In superior court, the County presented numerous arguments, many of them in the alternative. We need not address most of the arguments because [235 Cal. App. 3d 1086] they are irrelevant to our determination that the superior court should have granted the pretrial motion for summary judgment. The County argued that since plaintiff's complaint alleged the seizure and the detention of the property was wrongful "the statute of limitations on plaintiff's complaint would have begun to run on October 18, 1973, and would have expired on October 18, 1976." Additionally, the County argued in the alternative: "Were plaintiff permitted to amend his complaint to allege the original taking was lawful but that at some point in time, he made demand for return of the property and the County of Los Angeles refused to do so, plaintiff's complaint would nonetheless be barred by the statute of limitations. In this regard, the reference to plaintiff's own testimony during his deposition is instructive. In plaintiff's deposition, he testified that his attorneys made motions before, during and after trial for return of his property. [5] (See fn. 5.) All these motions were denied by the court."fn. 5 In his opposition to the summary judgment motion, plaintiff argued that he was entitled to the benefit of the tolling provisions of Government Code section 945.3 which provides that when a person is charged with a crime, the statute of limitations [235 Cal. App. 3d 1087] for pursuing a civil action against a peace officer or the public entity employing the peace officer is tolled until proceedings are completed in the trial court.fn. 6 [6a] On appeal, the County contends that when the motionsfor return of property were denied, the statute of limitations for conversion and the claim and delivery causes of action began to run. We conclude that the County is correct and that the present action, filed on November 6, 1985, insofar as it seeks damages for conversion or return of property on a claim and delivery theory was untimely. V. The Statute of Limitations Ran at the Latest When a Motion for Return of Property Was Denied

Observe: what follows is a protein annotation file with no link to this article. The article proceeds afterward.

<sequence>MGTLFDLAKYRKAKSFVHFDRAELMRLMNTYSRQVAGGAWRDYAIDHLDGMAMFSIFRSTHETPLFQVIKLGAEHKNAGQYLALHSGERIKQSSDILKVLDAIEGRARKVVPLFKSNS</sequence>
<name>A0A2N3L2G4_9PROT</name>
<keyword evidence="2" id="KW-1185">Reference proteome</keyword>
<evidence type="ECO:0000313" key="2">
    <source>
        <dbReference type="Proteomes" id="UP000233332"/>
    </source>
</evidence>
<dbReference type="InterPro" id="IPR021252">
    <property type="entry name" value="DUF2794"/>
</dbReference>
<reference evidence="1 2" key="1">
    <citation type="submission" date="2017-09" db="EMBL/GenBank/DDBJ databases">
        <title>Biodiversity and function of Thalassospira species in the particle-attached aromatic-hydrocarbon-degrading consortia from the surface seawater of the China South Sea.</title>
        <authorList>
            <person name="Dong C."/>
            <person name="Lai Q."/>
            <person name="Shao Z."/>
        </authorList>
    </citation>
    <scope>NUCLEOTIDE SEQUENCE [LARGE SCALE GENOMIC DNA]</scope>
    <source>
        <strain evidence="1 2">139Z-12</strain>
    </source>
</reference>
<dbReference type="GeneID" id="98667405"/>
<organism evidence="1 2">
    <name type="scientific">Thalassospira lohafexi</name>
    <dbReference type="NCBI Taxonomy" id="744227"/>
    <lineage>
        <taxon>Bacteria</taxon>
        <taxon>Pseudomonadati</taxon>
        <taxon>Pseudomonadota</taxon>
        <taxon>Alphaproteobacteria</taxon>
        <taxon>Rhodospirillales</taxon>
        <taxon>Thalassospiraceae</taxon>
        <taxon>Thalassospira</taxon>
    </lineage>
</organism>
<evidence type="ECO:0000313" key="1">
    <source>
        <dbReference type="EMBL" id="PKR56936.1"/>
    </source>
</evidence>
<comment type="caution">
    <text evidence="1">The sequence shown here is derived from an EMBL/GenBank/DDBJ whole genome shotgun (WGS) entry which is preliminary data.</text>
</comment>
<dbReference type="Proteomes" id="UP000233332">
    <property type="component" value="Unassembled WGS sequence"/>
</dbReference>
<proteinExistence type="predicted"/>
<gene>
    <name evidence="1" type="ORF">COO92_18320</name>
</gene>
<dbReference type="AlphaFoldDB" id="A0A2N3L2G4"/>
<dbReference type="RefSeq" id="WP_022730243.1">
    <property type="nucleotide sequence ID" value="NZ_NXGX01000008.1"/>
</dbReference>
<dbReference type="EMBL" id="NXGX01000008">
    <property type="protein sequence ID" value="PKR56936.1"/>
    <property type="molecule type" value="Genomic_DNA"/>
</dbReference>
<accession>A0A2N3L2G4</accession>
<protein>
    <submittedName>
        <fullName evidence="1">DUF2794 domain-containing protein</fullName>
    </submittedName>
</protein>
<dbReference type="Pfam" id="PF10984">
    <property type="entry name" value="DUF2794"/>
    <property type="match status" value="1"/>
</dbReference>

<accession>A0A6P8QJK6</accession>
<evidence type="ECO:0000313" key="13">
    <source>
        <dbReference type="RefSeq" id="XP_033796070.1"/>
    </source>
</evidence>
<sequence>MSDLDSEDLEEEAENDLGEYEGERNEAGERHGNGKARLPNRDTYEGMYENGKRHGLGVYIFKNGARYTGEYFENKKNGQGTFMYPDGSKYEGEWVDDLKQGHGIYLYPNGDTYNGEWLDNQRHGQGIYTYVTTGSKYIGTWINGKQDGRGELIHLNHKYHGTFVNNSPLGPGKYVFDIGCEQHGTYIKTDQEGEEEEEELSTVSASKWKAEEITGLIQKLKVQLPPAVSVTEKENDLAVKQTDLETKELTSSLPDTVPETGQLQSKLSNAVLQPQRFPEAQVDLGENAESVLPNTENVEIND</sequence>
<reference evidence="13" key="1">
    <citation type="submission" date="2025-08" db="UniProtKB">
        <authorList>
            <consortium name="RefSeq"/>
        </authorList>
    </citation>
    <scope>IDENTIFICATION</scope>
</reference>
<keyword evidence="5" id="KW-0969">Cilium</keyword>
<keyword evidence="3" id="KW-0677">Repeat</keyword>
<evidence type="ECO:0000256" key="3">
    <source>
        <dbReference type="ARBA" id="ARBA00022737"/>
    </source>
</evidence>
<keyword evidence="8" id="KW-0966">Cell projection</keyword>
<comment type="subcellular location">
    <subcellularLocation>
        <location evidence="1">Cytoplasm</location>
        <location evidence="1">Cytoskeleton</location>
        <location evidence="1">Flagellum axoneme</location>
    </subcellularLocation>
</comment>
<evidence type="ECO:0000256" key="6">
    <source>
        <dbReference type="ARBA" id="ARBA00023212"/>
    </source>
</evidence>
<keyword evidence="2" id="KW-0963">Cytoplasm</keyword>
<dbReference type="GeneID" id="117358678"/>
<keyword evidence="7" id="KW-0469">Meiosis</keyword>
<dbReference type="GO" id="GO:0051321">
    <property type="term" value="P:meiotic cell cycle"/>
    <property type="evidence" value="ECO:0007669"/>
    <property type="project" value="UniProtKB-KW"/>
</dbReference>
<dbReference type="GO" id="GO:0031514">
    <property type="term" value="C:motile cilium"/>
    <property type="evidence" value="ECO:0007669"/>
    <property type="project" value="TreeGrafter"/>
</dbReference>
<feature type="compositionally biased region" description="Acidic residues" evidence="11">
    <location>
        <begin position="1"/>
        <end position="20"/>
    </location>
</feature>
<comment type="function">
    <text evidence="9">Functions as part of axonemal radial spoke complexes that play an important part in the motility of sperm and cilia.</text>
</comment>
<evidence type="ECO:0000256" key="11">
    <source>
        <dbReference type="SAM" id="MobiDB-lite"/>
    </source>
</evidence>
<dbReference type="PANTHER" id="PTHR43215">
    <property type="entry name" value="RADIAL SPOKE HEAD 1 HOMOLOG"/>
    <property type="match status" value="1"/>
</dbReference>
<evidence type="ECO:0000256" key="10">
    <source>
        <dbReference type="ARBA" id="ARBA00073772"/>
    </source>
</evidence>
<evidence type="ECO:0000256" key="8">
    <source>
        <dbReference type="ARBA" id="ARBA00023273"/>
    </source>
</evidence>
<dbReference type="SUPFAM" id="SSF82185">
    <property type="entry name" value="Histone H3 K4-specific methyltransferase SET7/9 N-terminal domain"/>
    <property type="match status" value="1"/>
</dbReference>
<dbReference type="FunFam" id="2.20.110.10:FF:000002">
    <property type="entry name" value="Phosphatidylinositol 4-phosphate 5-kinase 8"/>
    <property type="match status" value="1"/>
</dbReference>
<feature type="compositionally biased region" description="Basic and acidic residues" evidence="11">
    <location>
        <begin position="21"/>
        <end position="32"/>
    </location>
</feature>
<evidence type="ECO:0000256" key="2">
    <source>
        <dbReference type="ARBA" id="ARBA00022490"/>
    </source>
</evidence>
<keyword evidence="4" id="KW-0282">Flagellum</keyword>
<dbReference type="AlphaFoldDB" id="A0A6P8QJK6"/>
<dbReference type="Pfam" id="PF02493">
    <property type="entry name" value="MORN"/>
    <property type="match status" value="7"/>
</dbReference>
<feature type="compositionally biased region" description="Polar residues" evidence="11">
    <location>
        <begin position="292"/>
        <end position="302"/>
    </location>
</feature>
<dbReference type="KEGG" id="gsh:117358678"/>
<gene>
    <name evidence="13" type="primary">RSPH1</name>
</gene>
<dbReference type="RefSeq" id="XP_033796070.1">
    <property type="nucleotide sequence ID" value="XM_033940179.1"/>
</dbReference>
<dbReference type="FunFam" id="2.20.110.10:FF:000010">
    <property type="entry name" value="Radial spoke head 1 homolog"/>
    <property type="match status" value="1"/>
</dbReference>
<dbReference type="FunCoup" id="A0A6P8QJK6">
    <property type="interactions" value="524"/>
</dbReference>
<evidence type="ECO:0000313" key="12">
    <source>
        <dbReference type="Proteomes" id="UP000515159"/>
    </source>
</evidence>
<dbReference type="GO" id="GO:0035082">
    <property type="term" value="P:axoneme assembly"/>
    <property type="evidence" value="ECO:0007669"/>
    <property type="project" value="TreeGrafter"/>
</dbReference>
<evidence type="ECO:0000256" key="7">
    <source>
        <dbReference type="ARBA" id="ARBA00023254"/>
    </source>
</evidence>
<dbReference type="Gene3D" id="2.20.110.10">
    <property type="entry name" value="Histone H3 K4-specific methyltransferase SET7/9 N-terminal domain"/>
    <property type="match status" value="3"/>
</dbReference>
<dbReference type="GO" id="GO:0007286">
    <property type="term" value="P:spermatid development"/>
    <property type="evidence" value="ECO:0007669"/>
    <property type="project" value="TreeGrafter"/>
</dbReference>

Causes of action for claim and delivery or conversion of personal property are governed by the three-year statute of limitations as set forth in section 338, subdivision (c). [7a] The government is a bailee when a peace officer seizes property from an arrestee. (Minsky v. City of Los Angeles (1974) 11 Cal. 3d 113, 121-122 [113 Cal. Rptr. 102, 520 P.2d 726].) In the case of a bailment, when an original taking is wrongful, the statute of limitations begins to run from the time of the unlawful taking. This rule applies to both causes of action for conversion and claim and delivery. (H. Russell Taylor's Fire Prevention Service, Inc. v. Coca Cola Bottling Corp. (1979) 99 Cal. App. 3d 711, 725 [160 Cal. Rptr. 411]; First National Bk. v. Thompson (1943) 60 Cal. App. 2d 79, 81- 83 [140 P.2d 75].) [8] (See fn. 7.) [7b] If the taking was wrongful, the statute of limitations began to run on [235 Cal. App. 3d 1088] the date the search warrant was served.fn. 7 When, on the other hand, the original taking is lawful, the statute of limitations for conversion or claim and delivery does not begin to run "until the return of the property has been demanded and refused or until a repudiation of the owner's title is unequivocally brought to [her or] his attention." (H. Russell Taylor's Fire Prevention Service, Inc. v. Coca Cola Bottling Corp., supra, 99 Cal.App.3d at p. 725; Reed v. Molony (1940) 38 Cal. App. 2d 405, 411 [101 P.2d 175].) [9] As explained in Niiya v. Goto (1960) 181 Cal. App. 2d 682, 688 [5 Cal.Rptr. 642]: "The general rule is that the statute of limitations does not run against a bailor and owner of the property and in favor of the bailee claiming to hold adversely to the owner until such adverse claim is brought to the knowledge of the bailor. [Citation.] So long as the bailee holds in recognition of the bailor's right, the statute does not run. [Citation.] It does not commence to run until the illegal exercise of dominion over the property. [Citation.] When personal property is legally taken the statute of limitations is tolled until the owner demands and is refused possession of it. [Citation.] [¶] Where the illegal taking consists of a refusal by the party in possession to surrender the property on demand, the period of limitations commences to run at the time of the refusal. [Citations.]" In other words, if the taking is unlawful, the three-year statute of limitations commences to run at the time of the taking; if the seizure is lawful, the statute of limitations is tolled until the owner demands and is refused possession of the property.